Health information exchanges cut costs, excess imaging

by Thomas Dworetzky, Contributing Reporter | May 31, 2018
Health IT
Health information exchanges (HIE) reduced both the cost of healthcare and its use, according to a recent Indiana University report.

The findings are the opposite of an assessment three years ago.

The report found that overall HIE's led to fewer duplicated procedures, reduced imaging, lower costs and better patient safety.
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"Up until this point, the promise of health information exchanges to improve care and reduce costs has been theoretical," reported lead author Nir Menachemi, a professor in the Indiana University Richard M. Fairbanks School of Public Health at IUPUI. "We now have reasonably strong evidence that there are benefits to using health information exchanges."

Menachemi was also the lead author of the three-year-old HIE review.

The latest report, published in the Journal of the American Medical Informatics Association, is a meta-analysis of 24 articles, including 63 health information exchange analyses, that appeared in the literature from May 2014 to June 2017. Overall, 68.3 percent reported a good impact from HIEs, while 7.9 percent experienced unanticipated ill effects. For the rest, HIEs had no impact.

In their review, the researchers also found that “studies evaluating community HIEs were more likely to find benefits than studies that evaluated enterprise HIEs or vendor-mediated exchanges.”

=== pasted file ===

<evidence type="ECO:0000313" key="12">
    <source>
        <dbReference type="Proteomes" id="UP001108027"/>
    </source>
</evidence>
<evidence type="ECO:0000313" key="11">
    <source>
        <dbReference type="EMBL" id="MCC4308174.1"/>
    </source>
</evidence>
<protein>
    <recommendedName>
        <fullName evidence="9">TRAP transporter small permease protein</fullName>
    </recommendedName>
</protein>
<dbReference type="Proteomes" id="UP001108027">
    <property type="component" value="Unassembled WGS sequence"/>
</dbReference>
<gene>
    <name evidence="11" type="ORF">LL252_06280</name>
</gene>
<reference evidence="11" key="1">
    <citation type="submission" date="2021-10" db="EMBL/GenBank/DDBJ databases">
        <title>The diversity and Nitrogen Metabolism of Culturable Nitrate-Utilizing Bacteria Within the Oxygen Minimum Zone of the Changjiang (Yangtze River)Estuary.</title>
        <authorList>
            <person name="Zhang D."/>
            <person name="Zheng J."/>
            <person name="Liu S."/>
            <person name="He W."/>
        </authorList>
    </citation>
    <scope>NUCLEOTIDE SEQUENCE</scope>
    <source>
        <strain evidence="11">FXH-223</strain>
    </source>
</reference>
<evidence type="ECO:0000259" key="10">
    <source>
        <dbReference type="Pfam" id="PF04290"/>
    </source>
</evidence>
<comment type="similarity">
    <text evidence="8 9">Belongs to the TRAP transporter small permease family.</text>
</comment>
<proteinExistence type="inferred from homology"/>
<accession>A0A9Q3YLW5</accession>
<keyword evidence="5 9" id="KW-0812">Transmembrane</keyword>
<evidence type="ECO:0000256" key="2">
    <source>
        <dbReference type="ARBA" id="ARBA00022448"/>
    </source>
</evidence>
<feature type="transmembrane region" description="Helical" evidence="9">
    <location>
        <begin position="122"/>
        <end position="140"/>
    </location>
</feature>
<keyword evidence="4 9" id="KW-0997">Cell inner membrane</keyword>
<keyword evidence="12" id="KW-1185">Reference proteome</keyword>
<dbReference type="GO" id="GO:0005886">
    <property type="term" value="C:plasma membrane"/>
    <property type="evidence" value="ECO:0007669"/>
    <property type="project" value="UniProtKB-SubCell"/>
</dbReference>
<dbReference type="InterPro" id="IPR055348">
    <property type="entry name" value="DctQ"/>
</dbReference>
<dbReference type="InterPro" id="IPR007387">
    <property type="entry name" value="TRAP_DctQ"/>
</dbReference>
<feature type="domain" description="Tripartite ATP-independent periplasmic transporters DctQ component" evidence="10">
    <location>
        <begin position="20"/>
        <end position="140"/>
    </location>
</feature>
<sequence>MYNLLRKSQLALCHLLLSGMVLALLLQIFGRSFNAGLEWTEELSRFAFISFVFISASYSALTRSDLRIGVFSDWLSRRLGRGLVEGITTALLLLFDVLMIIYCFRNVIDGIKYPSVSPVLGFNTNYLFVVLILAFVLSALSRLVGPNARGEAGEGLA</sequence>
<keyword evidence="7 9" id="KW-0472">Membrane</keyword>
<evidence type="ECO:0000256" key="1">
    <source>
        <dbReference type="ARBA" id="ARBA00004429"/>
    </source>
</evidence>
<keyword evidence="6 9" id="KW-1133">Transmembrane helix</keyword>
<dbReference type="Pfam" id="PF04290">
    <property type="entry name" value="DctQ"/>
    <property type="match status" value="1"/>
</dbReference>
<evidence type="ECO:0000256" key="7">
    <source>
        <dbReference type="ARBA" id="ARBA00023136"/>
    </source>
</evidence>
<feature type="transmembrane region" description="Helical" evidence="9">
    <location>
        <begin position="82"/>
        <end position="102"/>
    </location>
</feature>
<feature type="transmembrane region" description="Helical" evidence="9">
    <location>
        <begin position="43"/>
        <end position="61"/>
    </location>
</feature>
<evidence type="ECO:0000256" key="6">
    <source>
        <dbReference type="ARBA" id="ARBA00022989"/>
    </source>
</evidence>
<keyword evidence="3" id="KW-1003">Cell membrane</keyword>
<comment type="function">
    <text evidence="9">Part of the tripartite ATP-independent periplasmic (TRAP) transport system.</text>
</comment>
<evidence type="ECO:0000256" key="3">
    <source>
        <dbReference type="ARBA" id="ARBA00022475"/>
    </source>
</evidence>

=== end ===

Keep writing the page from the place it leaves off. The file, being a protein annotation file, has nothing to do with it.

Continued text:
One reason that the latest review had different findings, he advised, is that the exchanges are more mature and effective than they were in earlier generations.

"This finding bodes well for health information exchange's ability to deliver on anticipated improvements in the delivery of care," Menachemi said.

HIE systems are part of the growing global market for population health management solutions (PHM). The market is expected to hit $58.11 billion by 2023, up from 2018's $19.79 billion, according to an April report by ResearchAndMarkets.com, for a CAGR growth rate of 24 percent during that time period.

A surge in an aging population and the burden of chronic diseases, continued pressure to curtail rising healthcare costs, growing demand to improve care quality, implementation of the Affordable Care Act in the U.S., trends towards value-based care, growing digitization in emerging countries, increasing awareness about PHM, improving healthcare IT infrastructure and expanded adoption of EMRs and HIEs, are responsible, noted the report.

In addition, the robust demand has also been spurred by a greater focus on personalized medicine, along with more sophisticated IT solutions and the advent of big data use, combined with government support for more coordinated care and the advance of accountable care organizations (ACO), the study advised.

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